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IRISH MELODIES.

GO WHERE GLORY WAITS THEE.

Go where glory waits thee;
But, while fame elates thee,
Oh! still remember me.
When the praise thou meetest
To thine ear is sweetest,

Oh! then remember me.
Other arms may press thee,
Dearer friends caress thee,
All the joys that bless thee,
Sweeter far may be;
But when friends are nearest,
And when joys are dearest,
Oh! then remember me!

When, at eve, thou rovest
By the star thou lovest,

Oh! then remember me.
Think, when home returning,
Bright we've seen it burning,

Oh! thus remember me.

Oft as summer closes,
When thine eye reposes
On its ling'ring roses,

Once so lov'd by thee,
Think of her who wove them,
Her who made thee love them,
Oh! then remember me.

When, around thee dying,
Autumn leaves are lying,

Oh! then remember me.
And, at night, when gazing
On the gay hearth blazing,
Oh! still remember me.
Then should music, stealing
All the soul of feeling,
To thy heart appealing,

Draw one tear from thee;
Then let memory bring thee
Strains I us'd to sing thee, -
Oh! then remember me.

REMEMBER THE GLORIES OF BRIEN THE BRAVE.*

WAR SONG.

REMEMBER the glories of Brien the brave,
Tho' the days of the hero are o'er;
Tho' lost to Mononia † and cold in the grave,
He returns to Kinkora ‡ no more.

That star of the field, which so often hath pour'd
Its beam on the battle, is set;

But enough of its glory remains on each sword,
To light us to victory yet.

Mononia! when Nature embellish'd the tint
Of thy fields, and thy mountains so fair,
Did she ever intend that a tyrant should print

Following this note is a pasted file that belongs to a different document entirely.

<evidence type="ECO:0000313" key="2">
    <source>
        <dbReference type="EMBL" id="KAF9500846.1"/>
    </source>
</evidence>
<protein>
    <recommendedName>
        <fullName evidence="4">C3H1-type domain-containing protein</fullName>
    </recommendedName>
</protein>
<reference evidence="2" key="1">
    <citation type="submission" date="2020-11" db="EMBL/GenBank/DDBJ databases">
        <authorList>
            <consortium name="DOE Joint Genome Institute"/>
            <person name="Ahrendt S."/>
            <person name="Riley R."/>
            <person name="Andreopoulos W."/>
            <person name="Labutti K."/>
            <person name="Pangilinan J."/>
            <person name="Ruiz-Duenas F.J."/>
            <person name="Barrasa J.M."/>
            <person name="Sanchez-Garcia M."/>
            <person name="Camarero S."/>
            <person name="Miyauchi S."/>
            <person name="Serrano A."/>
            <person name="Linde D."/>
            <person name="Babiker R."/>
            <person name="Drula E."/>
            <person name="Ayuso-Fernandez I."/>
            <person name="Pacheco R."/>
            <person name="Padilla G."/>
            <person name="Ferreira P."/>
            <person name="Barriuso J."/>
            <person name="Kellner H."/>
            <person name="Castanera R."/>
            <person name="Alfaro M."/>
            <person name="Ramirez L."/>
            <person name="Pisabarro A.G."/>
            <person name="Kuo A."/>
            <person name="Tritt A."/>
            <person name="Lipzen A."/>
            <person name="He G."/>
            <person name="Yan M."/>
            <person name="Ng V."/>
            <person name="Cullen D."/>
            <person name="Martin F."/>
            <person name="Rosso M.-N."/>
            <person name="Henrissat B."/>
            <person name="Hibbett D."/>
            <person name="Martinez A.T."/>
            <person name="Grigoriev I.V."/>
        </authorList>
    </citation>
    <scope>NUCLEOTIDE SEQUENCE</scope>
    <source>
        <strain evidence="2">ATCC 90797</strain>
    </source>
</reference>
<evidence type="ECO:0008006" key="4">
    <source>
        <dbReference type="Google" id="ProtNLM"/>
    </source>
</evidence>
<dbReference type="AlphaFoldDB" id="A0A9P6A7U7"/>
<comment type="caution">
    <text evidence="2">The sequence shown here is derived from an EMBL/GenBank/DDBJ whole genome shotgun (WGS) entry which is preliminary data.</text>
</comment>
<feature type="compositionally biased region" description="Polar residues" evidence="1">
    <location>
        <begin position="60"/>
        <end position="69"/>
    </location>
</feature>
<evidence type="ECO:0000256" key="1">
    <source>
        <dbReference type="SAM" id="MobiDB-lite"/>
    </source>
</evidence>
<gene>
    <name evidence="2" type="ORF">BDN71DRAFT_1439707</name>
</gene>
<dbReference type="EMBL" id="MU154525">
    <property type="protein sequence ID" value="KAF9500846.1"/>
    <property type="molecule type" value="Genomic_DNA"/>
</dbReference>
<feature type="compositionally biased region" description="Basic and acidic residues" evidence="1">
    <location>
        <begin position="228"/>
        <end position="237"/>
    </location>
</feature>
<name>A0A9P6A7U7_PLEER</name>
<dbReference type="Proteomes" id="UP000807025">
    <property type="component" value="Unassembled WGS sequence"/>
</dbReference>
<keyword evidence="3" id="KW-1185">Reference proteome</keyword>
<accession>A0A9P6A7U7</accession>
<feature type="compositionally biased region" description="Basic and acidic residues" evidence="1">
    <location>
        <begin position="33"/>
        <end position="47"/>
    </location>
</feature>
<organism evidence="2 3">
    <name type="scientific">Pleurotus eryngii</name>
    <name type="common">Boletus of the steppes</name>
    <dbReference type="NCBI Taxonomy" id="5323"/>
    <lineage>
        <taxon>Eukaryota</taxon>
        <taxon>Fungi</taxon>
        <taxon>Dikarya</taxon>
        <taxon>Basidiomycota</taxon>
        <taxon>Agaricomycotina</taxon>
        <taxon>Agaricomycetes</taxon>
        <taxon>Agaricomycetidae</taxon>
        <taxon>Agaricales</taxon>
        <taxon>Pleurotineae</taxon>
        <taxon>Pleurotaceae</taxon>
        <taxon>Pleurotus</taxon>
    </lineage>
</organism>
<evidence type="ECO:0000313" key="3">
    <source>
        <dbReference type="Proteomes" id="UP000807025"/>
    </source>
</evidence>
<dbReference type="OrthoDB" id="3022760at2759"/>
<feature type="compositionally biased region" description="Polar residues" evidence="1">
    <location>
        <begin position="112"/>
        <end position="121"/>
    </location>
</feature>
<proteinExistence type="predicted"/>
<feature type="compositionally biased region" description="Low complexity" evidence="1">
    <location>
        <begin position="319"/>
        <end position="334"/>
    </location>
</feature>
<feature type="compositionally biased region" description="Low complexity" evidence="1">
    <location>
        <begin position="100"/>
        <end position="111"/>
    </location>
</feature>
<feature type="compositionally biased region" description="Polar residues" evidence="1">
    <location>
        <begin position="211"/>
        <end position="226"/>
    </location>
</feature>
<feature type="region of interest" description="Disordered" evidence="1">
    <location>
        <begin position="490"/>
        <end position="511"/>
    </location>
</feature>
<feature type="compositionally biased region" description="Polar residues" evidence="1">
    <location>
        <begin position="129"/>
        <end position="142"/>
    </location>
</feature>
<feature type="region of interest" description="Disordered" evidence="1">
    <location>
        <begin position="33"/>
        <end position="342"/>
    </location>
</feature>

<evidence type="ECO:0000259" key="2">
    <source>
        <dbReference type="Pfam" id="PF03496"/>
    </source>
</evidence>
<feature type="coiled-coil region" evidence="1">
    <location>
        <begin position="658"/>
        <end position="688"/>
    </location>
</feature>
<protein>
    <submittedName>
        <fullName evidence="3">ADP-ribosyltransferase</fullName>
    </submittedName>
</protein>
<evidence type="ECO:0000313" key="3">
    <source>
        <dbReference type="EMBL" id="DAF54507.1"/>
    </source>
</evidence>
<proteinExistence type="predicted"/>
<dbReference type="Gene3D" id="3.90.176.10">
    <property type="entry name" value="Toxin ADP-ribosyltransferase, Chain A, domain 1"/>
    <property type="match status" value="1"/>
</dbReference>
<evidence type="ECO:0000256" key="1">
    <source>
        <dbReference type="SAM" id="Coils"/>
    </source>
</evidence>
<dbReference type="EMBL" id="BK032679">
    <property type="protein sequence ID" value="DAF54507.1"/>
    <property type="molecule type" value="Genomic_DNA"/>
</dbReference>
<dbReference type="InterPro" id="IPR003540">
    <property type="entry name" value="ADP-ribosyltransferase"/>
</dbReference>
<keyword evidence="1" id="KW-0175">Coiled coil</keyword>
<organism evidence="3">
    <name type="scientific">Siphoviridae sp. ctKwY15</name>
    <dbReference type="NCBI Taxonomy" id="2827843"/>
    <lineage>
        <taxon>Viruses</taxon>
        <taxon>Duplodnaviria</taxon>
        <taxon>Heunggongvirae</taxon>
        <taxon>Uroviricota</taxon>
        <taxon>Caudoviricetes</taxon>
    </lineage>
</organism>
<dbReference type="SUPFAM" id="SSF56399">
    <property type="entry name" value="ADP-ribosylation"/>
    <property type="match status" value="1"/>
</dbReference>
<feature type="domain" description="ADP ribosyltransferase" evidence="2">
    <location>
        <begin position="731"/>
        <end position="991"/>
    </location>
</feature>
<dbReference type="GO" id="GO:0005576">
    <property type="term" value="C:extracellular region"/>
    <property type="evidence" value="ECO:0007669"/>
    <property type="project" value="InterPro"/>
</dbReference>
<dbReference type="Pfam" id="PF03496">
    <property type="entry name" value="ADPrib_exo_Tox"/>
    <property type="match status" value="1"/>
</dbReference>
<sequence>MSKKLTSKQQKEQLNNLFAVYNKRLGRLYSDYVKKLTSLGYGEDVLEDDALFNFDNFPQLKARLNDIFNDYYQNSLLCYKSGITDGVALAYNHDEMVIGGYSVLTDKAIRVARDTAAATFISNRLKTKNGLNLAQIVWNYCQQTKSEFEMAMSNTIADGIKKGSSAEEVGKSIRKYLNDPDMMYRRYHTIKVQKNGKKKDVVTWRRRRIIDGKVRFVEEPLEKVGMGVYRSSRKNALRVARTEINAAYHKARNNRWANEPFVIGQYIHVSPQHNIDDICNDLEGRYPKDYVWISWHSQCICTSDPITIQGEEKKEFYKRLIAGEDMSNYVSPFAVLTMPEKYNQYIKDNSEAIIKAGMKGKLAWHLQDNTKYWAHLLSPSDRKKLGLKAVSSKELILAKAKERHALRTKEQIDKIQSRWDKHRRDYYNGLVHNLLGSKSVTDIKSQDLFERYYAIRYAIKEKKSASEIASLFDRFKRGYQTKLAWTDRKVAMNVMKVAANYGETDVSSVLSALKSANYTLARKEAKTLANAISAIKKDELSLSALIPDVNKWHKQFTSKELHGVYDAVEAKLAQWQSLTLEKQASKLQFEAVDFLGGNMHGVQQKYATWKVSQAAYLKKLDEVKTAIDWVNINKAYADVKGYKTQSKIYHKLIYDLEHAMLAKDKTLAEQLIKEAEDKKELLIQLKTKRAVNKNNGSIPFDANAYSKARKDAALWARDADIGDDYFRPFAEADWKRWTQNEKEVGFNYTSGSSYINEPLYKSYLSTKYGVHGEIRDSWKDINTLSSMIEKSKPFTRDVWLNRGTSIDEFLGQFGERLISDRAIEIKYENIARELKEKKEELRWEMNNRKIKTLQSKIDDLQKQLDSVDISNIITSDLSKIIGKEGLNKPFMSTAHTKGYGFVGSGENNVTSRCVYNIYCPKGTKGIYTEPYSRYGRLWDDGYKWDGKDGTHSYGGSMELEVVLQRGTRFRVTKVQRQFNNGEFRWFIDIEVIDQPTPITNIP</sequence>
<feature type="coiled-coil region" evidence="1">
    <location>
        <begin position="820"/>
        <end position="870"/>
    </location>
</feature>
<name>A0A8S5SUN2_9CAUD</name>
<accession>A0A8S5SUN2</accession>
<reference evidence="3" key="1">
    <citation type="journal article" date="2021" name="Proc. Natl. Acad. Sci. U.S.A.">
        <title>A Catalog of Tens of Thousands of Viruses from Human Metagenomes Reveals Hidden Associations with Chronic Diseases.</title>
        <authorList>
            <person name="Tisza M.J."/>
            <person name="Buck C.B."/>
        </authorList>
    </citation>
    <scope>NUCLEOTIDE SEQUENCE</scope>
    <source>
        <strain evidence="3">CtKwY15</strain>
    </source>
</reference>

The footstep of slavery there?

No! Freedom, whose smile we shall never resign,
Go, tell our invaders, the Danes,

That 'tis sweeter to bleed for an age at thy shrine, Than to sleep but a moment in chains.

* Brien Boromhe, the great monarch of Ireland, who was killed at the battle of Clontarf, in the beginning of the 11th century, after having defeated the Danes in twenty-five engagements. † Munster.

The palace of Brien.

Forget not our wounded companions, who stood *
In the day of distress by our side;

While the moss of the valley grew red with their blood,
They stirr'd not, but conquer'd and died.

That sun which now blesses our arms with his light, Saw them fall upon Ossory's plain;

Oh! let him not blush, when he leaves us to-night, To find that they fell there in vain.

ERIN! THE TEAR AND THE SMILE IN

THINE

EYES.

ERIN, the tear and the smile in thine eyes,
Blend like the rainbow that hangs in thy skies!
Shining through sorrow's stream,
Saddening through pleasure's beam,
Thy suns with doubtful gleam,
Weep while they rise.

This alludes to an interesting circumstance related of the Dalgais, the favourite troops of Brien, when they were interrupted in their return from the battle of Clontarf, by Fitzpatrick, prince of Ossory. The wounded men entreated that they might be allowed to fight with the rest. .-"Let stakes (they said) be stuck in the ground, and suffer each of us, tied to and supported by one of these stakes, to be placed in his rank by the side of a sound man." "Between seven and eight hundred wounded men (adds O'Halloran) pale, emaciated, and supported in this manner, appeared mixed with the foremost of the troops; - never was such another sight exhibited." — History of Ireland, book xii. chap. i.

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